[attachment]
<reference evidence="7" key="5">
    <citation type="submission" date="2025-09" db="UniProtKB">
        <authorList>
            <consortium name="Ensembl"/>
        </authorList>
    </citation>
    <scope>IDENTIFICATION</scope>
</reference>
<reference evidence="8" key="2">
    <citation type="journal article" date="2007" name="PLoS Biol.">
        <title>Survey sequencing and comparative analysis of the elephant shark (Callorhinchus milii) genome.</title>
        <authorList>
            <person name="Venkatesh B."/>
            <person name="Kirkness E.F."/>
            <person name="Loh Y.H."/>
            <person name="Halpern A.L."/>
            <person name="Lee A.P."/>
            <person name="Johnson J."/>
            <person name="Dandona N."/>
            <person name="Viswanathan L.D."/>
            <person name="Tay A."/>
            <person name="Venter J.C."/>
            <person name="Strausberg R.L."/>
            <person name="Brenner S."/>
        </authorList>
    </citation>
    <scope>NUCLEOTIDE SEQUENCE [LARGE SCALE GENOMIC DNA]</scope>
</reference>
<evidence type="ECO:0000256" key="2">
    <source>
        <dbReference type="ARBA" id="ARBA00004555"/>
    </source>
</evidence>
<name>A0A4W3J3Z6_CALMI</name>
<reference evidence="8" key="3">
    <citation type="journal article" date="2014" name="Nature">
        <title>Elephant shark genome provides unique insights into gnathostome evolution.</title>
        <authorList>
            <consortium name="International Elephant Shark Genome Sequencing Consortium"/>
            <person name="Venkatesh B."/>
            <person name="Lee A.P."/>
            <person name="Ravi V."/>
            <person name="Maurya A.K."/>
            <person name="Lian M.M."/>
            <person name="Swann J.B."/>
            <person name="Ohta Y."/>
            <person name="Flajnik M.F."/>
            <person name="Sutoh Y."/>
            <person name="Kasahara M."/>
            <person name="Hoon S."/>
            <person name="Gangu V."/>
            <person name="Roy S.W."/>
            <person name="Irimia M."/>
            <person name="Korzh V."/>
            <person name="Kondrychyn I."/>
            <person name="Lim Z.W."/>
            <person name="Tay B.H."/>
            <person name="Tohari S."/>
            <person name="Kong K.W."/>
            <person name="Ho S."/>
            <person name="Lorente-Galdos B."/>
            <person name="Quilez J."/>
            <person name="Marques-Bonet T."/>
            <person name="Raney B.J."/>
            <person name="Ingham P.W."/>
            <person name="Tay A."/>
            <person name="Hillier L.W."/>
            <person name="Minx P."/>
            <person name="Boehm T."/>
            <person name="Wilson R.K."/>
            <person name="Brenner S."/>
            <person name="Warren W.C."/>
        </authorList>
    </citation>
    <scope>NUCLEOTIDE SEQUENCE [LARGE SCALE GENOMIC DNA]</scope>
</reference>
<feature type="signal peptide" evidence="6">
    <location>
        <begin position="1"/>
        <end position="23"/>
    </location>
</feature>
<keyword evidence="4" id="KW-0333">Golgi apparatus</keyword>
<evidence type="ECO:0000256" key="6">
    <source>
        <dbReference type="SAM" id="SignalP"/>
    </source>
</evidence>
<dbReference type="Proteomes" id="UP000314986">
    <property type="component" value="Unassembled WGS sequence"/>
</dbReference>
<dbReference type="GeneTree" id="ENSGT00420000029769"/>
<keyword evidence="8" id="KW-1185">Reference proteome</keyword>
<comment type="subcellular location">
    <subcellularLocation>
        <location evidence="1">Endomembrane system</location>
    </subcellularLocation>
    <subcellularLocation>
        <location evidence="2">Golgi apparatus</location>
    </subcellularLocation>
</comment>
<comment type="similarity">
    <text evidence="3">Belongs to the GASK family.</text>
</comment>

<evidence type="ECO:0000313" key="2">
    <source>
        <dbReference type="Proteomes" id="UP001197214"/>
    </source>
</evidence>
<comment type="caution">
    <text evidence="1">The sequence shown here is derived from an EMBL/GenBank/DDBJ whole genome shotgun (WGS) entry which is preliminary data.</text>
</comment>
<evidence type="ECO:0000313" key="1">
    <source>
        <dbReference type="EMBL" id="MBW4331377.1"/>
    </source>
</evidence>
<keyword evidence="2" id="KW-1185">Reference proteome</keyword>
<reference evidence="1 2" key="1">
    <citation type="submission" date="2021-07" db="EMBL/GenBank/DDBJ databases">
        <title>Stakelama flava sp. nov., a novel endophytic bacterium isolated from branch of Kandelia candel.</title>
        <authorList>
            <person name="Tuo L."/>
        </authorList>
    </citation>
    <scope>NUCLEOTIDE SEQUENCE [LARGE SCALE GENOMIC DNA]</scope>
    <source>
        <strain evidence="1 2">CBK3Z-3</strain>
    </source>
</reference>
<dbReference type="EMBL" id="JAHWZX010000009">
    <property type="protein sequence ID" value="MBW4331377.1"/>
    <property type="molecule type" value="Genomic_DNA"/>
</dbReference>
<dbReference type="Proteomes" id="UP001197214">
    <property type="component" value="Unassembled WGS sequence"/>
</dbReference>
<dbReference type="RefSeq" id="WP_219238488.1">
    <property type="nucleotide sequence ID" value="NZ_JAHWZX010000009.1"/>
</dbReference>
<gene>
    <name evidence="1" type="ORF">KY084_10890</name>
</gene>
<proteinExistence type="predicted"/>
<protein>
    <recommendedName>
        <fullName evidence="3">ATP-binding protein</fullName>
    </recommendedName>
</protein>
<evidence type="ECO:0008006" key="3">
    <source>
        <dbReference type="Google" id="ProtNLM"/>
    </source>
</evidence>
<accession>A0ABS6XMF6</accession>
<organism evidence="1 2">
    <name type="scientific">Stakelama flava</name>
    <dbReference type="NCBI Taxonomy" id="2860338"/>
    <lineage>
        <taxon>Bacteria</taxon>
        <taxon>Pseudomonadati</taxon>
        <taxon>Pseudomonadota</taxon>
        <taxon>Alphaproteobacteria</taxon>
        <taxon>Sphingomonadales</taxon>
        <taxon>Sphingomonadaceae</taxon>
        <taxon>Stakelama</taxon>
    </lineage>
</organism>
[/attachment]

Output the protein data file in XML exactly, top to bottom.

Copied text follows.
<reference evidence="7" key="5">
    <citation type="submission" date="2025-09" db="UniProtKB">
        <authorList>
            <consortium name="Ensembl"/>
        </authorList>
    </citation>
    <scope>IDENTIFICATION</scope>
</reference>
<reference evidence="8" key="2">
    <citation type="journal article" date="2007" name="PLoS Biol.">
        <title>Survey sequencing and comparative analysis of the elephant shark (Callorhinchus milii) genome.</title>
        <authorList>
            <person name="Venkatesh B."/>
            <person name="Kirkness E.F."/>
            <person name="Loh Y.H."/>
            <person name="Halpern A.L."/>
            <person name="Lee A.P."/>
            <person name="Johnson J."/>
            <person name="Dandona N."/>
            <person name="Viswanathan L.D."/>
            <person name="Tay A."/>
            <person name="Venter J.C."/>
            <person name="Strausberg R.L."/>
            <person name="Brenner S."/>
        </authorList>
    </citation>
    <scope>NUCLEOTIDE SEQUENCE [LARGE SCALE GENOMIC DNA]</scope>
</reference>
<evidence type="ECO:0000256" key="2">
    <source>
        <dbReference type="ARBA" id="ARBA00004555"/>
    </source>
</evidence>
<name>A0A4W3J3Z6_CALMI</name>
<reference evidence="8" key="3">
    <citation type="journal article" date="2014" name="Nature">
        <title>Elephant shark genome provides unique insights into gnathostome evolution.</title>
        <authorList>
            <consortium name="International Elephant Shark Genome Sequencing Consortium"/>
            <person name="Venkatesh B."/>
            <person name="Lee A.P."/>
            <person name="Ravi V."/>
            <person name="Maurya A.K."/>
            <person name="Lian M.M."/>
            <person name="Swann J.B."/>
            <person name="Ohta Y."/>
            <person name="Flajnik M.F."/>
            <person name="Sutoh Y."/>
            <person name="Kasahara M."/>
            <person name="Hoon S."/>
            <person name="Gangu V."/>
            <person name="Roy S.W."/>
            <person name="Irimia M."/>
            <person name="Korzh V."/>
            <person name="Kondrychyn I."/>
            <person name="Lim Z.W."/>
            <person name="Tay B.H."/>
            <person name="Tohari S."/>
            <person name="Kong K.W."/>
            <person name="Ho S."/>
            <person name="Lorente-Galdos B."/>
            <person name="Quilez J."/>
            <person name="Marques-Bonet T."/>
            <person name="Raney B.J."/>
            <person name="Ingham P.W."/>
            <person name="Tay A."/>
            <person name="Hillier L.W."/>
            <person name="Minx P."/>
            <person name="Boehm T."/>
            <person name="Wilson R.K."/>
            <person name="Brenner S."/>
            <person name="Warren W.C."/>
        </authorList>
    </citation>
    <scope>NUCLEOTIDE SEQUENCE [LARGE SCALE GENOMIC DNA]</scope>
</reference>
<feature type="signal peptide" evidence="6">
    <location>
        <begin position="1"/>
        <end position="23"/>
    </location>
</feature>
<keyword evidence="4" id="KW-0333">Golgi apparatus</keyword>
<evidence type="ECO:0000256" key="6">
    <source>
        <dbReference type="SAM" id="SignalP"/>
    </source>
</evidence>
<dbReference type="Proteomes" id="UP000314986">
    <property type="component" value="Unassembled WGS sequence"/>
</dbReference>
<dbReference type="GeneTree" id="ENSGT00420000029769"/>
<keyword evidence="8" id="KW-1185">Reference proteome</keyword>
<comment type="subcellular location">
    <subcellularLocation>
        <location evidence="1">Endomembrane system</location>
    </subcellularLocation>
    <subcellularLocation>
        <location evidence="2">Golgi apparatus</location>
    </subcellularLocation>
</comment>
<comment type="similarity">
    <text evidence="3">Belongs to the GASK family.</text>
</comment>

<evidence type="ECO:0000313" key="2">
    <source>
        <dbReference type="Proteomes" id="UP001197214"/>
    </source>
</evidence>
<comment type="caution">
    <text evidence="1">The sequence shown here is derived from an EMBL/GenBank/DDBJ whole genome shotgun (WGS) entry which is preliminary data.</text>
</comment>
<evidence type="ECO:0000313" key="1">
    <source>
        <dbReference type="EMBL" id="MBW4331377.1"/>
    </source>
</evidence>
<keyword evidence="2" id="KW-1185">Reference proteome</keyword>
<reference evidence="1 2" key="1">
    <citation type="submission" date="2021-07" db="EMBL/GenBank/DDBJ databases">
        <title>Stakelama flava sp. nov., a novel endophytic bacterium isolated from branch of Kandelia candel.</title>
        <authorList>
            <person name="Tuo L."/>
        </authorList>
    </citation>
    <scope>NUCLEOTIDE SEQUENCE [LARGE SCALE GENOMIC DNA]</scope>
    <source>
        <strain evidence="1 2">CBK3Z-3</strain>
    </source>
</reference>
<dbReference type="EMBL" id="JAHWZX010000009">
    <property type="protein sequence ID" value="MBW4331377.1"/>
    <property type="molecule type" value="Genomic_DNA"/>
</dbReference>
<dbReference type="Proteomes" id="UP001197214">
    <property type="component" value="Unassembled WGS sequence"/>
</dbReference>
<dbReference type="RefSeq" id="WP_219238488.1">
    <property type="nucleotide sequence ID" value="NZ_JAHWZX010000009.1"/>
</dbReference>
<gene>
    <name evidence="1" type="ORF">KY084_10890</name>
</gene>
<proteinExistence type="predicted"/>
<protein>
    <recommendedName>
        <fullName evidence="3">ATP-binding protein</fullName>
    </recommendedName>
</protein>
<evidence type="ECO:0008006" key="3">
    <source>
        <dbReference type="Google" id="ProtNLM"/>
    </source>
</evidence>
<accession>A0ABS6XMF6</accession>
<organism evidence="1 2">
    <name type="scientific">Stakelama flava</name>
    <dbReference type="NCBI Taxonomy" id="2860338"/>
    <lineage>
        <taxon>Bacteria</taxon>
        <taxon>Pseudomonadati</taxon>
        <taxon>Pseudomonadota</taxon>
        <taxon>Alphaproteobacteria</taxon>
        <taxon>Sphingomonadales</taxon>
        <taxon>Sphingomonadaceae</taxon>
        <taxon>Stakelama</taxon>
    </lineage>
</organism>